What if we found a product to which consumers have an uncontrollable physical craving?
What if consumers bought more of this addictive product as their incomes rose?
What if as their incomes rose they demanded higher quality, more expensiveto produce versions of this product?
What if about half of production was lost or wasted?
What if governments around the world made this product rarer than it might be?
What if this product was legal to produce?
What if economic growth of China made this product in structurally short supply?
If we found companies that made such a product, might they be good investments?
Well, we did. Our search found this near perfect product many years ago and the companies that are involved in bringing it to market. We have been writing about both on a regular basis on this web site for some time. The product: Food! The companies: Agri-Producers and Agri-Services. Take a look at what happened to the prices these companies were able to charge in 2011.
Above graph portrays the price changes for a large sample of Agri-Commodities. A steer munching grass on your estate would have provided a higher return than all the bulls on the Street, but that should come as no surprise. Owning a hog was about equal to holding Gold, and the recent similarities between the two shall go unnoted. A few chickens in the yard or that bag of rice in the cupboard? They both did better than gambling with silver.
Rarely does a market act in a unified manner. Markets are a collection of individual prices often going in different directions. Agri-Commodities are no different. In a market some components will be rising and some will not be, as they say, participating. Palm oil, sugar, and cotton did not participate in a positive manner last year. However, unlike the imaginary prices in the financial markets, Agri-Commodity prices influence real economic activity. Producers respond to weak prices by producing less. For that reason, prices for palm oil, sugar, and cotton are likely to be materially higher by the end of 2012.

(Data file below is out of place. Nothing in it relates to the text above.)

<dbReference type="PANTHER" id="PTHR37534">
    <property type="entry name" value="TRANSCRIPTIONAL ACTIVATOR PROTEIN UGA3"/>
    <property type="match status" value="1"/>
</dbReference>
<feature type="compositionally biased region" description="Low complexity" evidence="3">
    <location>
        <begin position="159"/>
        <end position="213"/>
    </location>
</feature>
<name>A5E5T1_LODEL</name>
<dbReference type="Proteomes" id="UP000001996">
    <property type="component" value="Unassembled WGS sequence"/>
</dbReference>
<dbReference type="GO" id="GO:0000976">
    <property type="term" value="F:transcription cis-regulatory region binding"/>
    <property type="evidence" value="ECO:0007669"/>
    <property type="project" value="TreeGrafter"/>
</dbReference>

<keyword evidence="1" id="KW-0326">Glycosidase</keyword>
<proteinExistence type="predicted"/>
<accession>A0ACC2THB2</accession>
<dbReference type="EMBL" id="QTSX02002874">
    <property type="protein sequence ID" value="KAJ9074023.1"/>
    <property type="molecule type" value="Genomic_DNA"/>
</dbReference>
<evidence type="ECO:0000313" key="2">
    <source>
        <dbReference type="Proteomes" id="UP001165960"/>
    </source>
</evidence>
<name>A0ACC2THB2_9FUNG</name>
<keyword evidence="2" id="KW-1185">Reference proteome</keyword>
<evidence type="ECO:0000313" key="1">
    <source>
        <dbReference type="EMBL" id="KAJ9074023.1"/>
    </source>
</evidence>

As can be observed in the above chart, the compound price change for Agri-Commodities, bar on the right, has been fairly strong over the past few years. That extremely positive set of fundamentals has helped the Tier One Agri-Equities, large multinational firms, to do quite nicely in a period when the mismanagement of monetary policy by the Federal Reserve has destroyed stock market returns. The opportunities at this time, based in part on the above chart and in part on the fundamentals, are in the second tier of companies, those most closely tied to China, theonly growth story of 2012.
8th Agri-Food Commodities: An Investment Alternative, the premier quarterly analysis of Agri-Commodity returns, is to be released this weekend. This report compares the returns on Agri-Commodities with U.S. stocks, U.S. debt, Chinese equities, and Gold. Again this analysis found that portfolios without exposure to Agri-Commodities were constructed in an inefficient manner. Investment recommendations that include only minimal investment exposure to Agri-Commodity sector are trivial and without merit. This report can be ordered at our web site.
AGRI-FOOD THOUGHTS is from Ned W. Schmidt,CFA,CEBS, publisher of The Agri-Food Value View, a monthly exploration of the Agri-Food grand cycle being created by China, India, and Agri-Energy. To contract Ned or to learn more, use this link: www.agrifoodvalueview.com